Eurofound publishes its work in a range of publication formats to match audience needs and the nature of the output. These include flagship reports on a particular area of activity, research reports summarising the findings of a research project and policy briefs presenting policy pointers from
research projects or facts and figures relevant to policy debates. Also included are blog articles, regular articleson working life in Europe, presentations, working papers providing background material to ongoing or already concluded research, and reports arising from ad hoc requests by policymakers. Other corporate publications include annual reports, brochures and promotional publications. Web databases and online resources such as data visualisation applications are available in Data and resources.
At a press conference on 9 November 2004, the Union of Free Trade Unions of
Slovenia (Zveza svobodnih sindikatov Slovenije, ZSSS) (SI0210102F ) called
on employers to pay workers a '13th month' wage payment in November and
December and, where laid down by a collective or other agreement, also to pay
a Christmas bonus. According to ZSSS, these payments provide incentives and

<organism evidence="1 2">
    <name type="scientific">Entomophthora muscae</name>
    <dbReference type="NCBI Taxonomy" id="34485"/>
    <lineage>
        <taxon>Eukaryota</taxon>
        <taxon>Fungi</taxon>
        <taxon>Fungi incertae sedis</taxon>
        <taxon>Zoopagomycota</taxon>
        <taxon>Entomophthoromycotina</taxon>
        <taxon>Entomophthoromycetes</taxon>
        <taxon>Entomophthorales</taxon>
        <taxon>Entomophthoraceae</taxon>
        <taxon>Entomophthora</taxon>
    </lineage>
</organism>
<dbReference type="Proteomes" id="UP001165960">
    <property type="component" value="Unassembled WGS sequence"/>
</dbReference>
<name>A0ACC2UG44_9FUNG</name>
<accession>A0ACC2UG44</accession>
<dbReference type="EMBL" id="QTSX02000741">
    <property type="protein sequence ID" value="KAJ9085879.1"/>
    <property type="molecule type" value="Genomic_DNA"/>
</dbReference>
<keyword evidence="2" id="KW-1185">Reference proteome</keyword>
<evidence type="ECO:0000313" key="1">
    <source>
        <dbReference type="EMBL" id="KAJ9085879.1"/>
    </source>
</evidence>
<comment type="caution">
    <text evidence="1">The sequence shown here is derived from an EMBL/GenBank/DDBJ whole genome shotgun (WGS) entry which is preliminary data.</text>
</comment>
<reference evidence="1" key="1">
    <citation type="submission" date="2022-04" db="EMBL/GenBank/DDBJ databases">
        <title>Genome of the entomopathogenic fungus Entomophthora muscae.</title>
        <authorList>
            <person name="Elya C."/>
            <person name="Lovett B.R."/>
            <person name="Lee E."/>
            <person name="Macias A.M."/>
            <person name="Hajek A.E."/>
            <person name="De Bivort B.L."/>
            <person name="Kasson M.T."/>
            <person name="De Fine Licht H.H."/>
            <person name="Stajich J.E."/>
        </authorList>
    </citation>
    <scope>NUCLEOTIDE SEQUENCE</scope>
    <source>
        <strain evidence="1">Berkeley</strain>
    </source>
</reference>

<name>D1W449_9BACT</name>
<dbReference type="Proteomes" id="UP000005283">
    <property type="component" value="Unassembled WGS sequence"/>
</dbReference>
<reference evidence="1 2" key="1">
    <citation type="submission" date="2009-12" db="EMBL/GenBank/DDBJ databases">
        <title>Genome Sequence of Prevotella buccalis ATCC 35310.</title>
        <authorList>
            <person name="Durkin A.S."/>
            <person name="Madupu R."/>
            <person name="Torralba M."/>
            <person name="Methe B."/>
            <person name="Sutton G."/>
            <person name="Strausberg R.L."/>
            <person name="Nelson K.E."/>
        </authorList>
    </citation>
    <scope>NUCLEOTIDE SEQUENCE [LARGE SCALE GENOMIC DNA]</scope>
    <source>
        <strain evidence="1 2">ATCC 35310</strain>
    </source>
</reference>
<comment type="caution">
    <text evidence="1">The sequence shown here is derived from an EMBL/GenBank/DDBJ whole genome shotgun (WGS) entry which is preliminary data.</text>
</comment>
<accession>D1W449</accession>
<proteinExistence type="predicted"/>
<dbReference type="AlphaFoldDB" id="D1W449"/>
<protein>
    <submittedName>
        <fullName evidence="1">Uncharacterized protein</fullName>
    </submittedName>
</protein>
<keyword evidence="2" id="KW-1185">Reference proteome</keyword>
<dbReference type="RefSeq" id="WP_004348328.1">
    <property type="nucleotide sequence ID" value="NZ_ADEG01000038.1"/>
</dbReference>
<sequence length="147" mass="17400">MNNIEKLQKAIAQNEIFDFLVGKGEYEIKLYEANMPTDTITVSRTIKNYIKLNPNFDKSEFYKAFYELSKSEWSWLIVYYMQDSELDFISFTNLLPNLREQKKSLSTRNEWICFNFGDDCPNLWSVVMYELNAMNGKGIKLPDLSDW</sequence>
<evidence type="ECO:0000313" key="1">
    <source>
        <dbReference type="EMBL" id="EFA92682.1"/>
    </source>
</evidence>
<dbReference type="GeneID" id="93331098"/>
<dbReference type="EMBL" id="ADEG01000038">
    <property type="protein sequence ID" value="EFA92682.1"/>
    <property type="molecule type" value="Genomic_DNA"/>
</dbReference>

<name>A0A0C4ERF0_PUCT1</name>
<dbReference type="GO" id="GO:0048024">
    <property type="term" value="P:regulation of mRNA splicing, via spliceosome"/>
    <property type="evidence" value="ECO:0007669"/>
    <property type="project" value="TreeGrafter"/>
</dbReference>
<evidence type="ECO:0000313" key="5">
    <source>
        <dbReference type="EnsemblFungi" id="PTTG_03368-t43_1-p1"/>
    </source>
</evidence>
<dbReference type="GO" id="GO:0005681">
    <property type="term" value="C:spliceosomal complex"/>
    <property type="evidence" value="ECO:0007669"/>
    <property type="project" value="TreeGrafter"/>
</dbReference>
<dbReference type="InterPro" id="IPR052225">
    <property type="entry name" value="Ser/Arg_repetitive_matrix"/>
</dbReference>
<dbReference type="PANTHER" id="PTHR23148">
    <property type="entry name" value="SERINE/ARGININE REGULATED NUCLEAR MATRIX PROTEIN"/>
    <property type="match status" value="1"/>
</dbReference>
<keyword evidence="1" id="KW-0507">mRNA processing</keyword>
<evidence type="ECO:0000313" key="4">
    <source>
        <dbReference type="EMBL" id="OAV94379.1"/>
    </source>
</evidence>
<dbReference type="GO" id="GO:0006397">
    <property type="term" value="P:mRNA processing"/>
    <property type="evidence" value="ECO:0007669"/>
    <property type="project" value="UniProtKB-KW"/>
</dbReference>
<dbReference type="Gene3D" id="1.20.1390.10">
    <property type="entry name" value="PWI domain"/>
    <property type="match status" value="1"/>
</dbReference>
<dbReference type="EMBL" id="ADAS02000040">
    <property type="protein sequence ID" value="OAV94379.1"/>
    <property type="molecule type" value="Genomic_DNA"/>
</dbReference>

motivate workers to strive to achieve good economic results for the employer.
ZSSS, which makes a similar call every year, reminded the employers of the
basis for these payments:
In November 2004, the Dutch telecommunications group, KPN , announced 700
compulsory redundancies in its fixed-line telephone services division, adding
to 1,550 job losses made earlier in the year in the wake of restructuring.
Concerns have been raised by the works council and trade unions.
The Dutch government and the social partners concluded a new 'social
agreement' on 5 November 2004, against a background of wide-scale trade union
protests. The 'autumn agreement' contains an almost complete socio-economic
agenda for the years ahead, covering topical issues such as early retirement
and 'life-span leave' arrangements, occupational disability insurance and
unemployment insurance. Controversy surrounding wage moderation has also been
clarified by the agreement. Commentators see the agreement as reflecting an
explicit choice on the part of the government to cooperate with the social
partners, following a year of very cool relations.
In September 2004, doctors working as anaesthetists called for higher pay and
shorter working hours (in accordance with the law) (LV0410101N ), and
stated that from November they would unilaterally cut their working time and
workload to levels they regard as being accordance with their pay and the
law. Doctors in many other specialisms have joined the campaign. In response
to the anaesthetists’ demands, the government promised to find additional
funds in the 2004 state budget and to speed up the completion of current
healthcare reforms. This will involve 'optimising' the network of healthcare
bodies, meaning that several hospitals will be closed. The government also
mentioned increased payments for treatment by patients as a possible source
of improved funding.
A meeting was held in Riga on 19 October 2004, involving leading officials of
the Trade Union Federation for People Engaged in Cultural Activities
(Latvijas kultūras darbinieku arodbiedrību federācija, LKDAF) and its